Are there some conversations that can be conducted via phone or text instead? 

The best way to think about it is with your phone battery. Notice how a video call drains your battery much faster than a phone call and even more so than a quick text? That’s how energy consumption and ultimately carbon emissions work.

The second thing to think about is using a tablet or your smartphone rather than your laptop or desktop (where possible). Much more power is utilized to charge your laptop and to run your desktop than it is to charge your tablet or smartphone. Less electricity for charging (or used) = less carbon emitted.

Close up of person's hand signing a document on a table

Impact 3: Less paper, more energy

Let me guess, you’re constantly finding ways to reduce your paper waste by emailing invoices and sending contracts for electronic signature. It’s great because you can save it on the cloud somewhere for tax season and future reference. 

It wasn’t until recently that I became conscious of the energy used to actually keep my website live or things stored on the cloud. I know, out of sight out of mind. 

So what do I mean exactly? 

First and foremost, you’re utilizing the electricity and energy that you’re plugging your devices in to charge and recharge.

Secondly, you’re also contributing to the use of the energy to keep data centers and servers running! 

It’s incredibly easy to overlook the energy usage that’s involved in running a network, which includes the physical infrastructure for sending and storing data (i.e. servers and data centers).

But if you think about it, energy has to be generated to both support the electricity for your home AND to power the servers and data centers including the heating and cooling of those buildings – Double whammy!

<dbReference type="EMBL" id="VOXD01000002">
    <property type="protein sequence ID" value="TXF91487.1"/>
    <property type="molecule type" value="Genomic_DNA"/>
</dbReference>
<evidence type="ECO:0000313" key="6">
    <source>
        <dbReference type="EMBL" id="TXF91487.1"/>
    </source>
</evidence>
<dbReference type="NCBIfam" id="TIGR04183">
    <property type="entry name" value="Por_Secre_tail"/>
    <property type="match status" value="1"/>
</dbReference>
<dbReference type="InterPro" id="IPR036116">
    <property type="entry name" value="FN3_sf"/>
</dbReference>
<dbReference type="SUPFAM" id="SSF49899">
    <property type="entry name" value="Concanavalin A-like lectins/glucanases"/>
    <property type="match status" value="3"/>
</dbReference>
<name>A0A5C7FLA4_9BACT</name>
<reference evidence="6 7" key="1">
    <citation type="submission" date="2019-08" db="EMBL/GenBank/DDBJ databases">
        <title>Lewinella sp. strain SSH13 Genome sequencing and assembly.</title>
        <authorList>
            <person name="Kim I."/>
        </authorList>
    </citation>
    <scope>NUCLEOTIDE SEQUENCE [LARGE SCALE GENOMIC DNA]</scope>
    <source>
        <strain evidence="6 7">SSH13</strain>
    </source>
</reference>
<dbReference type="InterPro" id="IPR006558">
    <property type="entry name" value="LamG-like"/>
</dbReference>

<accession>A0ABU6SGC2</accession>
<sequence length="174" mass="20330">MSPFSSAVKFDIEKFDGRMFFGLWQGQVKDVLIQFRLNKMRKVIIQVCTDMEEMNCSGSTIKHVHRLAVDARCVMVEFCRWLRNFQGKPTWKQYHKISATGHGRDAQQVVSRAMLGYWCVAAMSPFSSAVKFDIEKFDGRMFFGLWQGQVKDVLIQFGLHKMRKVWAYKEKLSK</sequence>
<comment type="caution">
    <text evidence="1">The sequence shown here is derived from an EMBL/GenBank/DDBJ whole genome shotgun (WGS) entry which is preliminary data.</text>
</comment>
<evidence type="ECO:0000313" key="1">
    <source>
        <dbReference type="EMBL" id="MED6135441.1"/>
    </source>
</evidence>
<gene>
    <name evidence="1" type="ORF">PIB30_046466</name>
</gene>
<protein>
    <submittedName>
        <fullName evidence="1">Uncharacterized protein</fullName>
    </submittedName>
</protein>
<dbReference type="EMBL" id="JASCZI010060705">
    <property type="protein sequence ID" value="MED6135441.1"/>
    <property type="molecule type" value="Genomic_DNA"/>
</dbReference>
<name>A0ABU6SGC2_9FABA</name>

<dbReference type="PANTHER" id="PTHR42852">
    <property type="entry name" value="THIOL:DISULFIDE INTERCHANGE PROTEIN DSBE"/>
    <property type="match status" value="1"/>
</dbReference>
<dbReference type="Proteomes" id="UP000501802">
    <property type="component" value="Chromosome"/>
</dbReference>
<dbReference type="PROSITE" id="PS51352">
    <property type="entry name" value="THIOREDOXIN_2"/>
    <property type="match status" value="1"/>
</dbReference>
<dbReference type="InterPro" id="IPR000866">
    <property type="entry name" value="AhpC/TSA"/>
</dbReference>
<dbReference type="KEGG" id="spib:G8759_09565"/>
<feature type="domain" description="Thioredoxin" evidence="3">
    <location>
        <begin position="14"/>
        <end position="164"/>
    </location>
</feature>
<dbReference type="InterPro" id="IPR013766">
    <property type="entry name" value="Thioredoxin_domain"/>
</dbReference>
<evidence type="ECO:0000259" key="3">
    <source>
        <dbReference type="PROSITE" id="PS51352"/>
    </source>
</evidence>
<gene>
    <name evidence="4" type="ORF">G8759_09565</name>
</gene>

So the contribution of your carbon footprint, not only lies with physically plugging your laptop into your wall but the infrastructure running the networks as well.

Blue skies aand white fluffy clouds

Solution 3: Delete & Off the Cloud then Changeover to Green Web Hosts

So what exactly can you do?

Anything and everything that can be deleted, do it. This includes any emails you no longer need and unsubscribing from notification emails (e.g. slack or social media) and newsletters you don’t read. Less emails = less server use = lower carbon footprint.

And instead of storing everything on the cloud, utilize your computer’s memory or an external hard drive instead. Yes, the cloud makes documents easily accessible and I too am not going to stop. BUT reducing unnecessary use is achievable.

You’re probably thinking, but energy and resources are used to manufacture the physical device, what about that? This is true, however continuous use of energy resources to host your files is not.

And if possible, change your own website host and find other websites that rely on greener website hosts i.e. ones that run on renewable energy sources or carbon offset their emissions.

Map of USA from space with all the lights on at night

Yes it’s mostly better that we’ve gone virtual because we’ve drastically reduced emissions from travelling BUT we need to continue to minimize travel when possible. Secondly, more video means more carbon emissions, again we should turn off our video where appropriate. Finally, by moving things digitally it’s continuously utilizing energy and we should delete things off the cloud when possible and find greener website alternatives. Let us know how you will be reducing your virtual footprint moving forward in the comments below!